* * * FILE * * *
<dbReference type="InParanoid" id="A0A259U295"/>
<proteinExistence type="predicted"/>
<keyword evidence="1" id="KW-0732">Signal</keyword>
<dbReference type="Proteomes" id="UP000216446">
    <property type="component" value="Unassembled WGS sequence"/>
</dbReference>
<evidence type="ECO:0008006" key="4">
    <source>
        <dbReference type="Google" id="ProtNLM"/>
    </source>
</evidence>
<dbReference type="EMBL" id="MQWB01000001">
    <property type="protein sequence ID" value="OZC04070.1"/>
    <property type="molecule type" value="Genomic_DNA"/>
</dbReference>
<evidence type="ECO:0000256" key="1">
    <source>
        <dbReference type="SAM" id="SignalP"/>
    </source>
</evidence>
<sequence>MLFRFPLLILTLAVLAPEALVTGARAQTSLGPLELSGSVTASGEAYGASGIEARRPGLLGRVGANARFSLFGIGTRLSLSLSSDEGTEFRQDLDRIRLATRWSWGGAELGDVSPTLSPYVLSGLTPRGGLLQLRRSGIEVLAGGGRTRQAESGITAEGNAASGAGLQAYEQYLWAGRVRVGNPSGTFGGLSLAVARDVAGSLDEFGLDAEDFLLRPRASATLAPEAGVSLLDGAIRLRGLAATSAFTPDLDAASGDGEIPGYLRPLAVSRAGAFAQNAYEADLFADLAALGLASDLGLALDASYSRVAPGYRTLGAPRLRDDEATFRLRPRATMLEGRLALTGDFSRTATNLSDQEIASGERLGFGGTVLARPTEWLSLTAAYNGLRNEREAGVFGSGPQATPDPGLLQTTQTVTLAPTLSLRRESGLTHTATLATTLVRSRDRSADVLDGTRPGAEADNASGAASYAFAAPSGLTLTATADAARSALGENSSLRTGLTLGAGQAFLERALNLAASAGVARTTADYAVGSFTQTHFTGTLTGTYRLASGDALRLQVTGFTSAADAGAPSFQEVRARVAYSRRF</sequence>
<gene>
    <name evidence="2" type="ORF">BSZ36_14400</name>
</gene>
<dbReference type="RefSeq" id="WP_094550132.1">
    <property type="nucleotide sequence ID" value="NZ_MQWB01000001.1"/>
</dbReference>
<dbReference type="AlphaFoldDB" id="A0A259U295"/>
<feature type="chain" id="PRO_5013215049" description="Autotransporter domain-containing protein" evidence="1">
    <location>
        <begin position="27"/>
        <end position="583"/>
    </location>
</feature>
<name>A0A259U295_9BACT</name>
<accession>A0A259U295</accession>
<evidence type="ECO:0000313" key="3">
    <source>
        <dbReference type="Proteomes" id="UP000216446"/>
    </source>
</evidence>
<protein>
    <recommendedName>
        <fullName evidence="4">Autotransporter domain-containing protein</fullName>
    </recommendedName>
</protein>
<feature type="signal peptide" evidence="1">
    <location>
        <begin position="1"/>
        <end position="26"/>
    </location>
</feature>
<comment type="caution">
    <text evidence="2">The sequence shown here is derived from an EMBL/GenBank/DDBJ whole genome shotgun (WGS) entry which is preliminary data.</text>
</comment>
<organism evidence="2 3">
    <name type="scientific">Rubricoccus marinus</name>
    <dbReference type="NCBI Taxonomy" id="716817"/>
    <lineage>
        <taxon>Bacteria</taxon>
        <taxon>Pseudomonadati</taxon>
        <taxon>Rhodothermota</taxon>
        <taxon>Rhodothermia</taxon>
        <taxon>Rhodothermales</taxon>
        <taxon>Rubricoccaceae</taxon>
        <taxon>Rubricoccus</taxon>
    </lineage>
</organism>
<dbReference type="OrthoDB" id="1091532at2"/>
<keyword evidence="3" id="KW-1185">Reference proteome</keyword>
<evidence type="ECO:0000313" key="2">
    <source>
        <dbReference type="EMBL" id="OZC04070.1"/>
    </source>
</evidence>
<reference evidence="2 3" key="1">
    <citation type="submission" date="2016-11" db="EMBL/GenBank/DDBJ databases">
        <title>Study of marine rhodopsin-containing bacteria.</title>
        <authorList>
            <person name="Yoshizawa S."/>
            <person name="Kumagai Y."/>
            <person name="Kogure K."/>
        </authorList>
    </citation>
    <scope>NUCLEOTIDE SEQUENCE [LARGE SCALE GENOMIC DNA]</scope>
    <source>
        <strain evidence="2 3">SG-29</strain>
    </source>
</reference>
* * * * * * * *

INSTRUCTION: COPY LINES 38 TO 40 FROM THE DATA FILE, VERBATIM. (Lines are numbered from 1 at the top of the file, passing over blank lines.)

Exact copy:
    <source>
        <dbReference type="Proteomes" id="UP000216446"/>
    </source>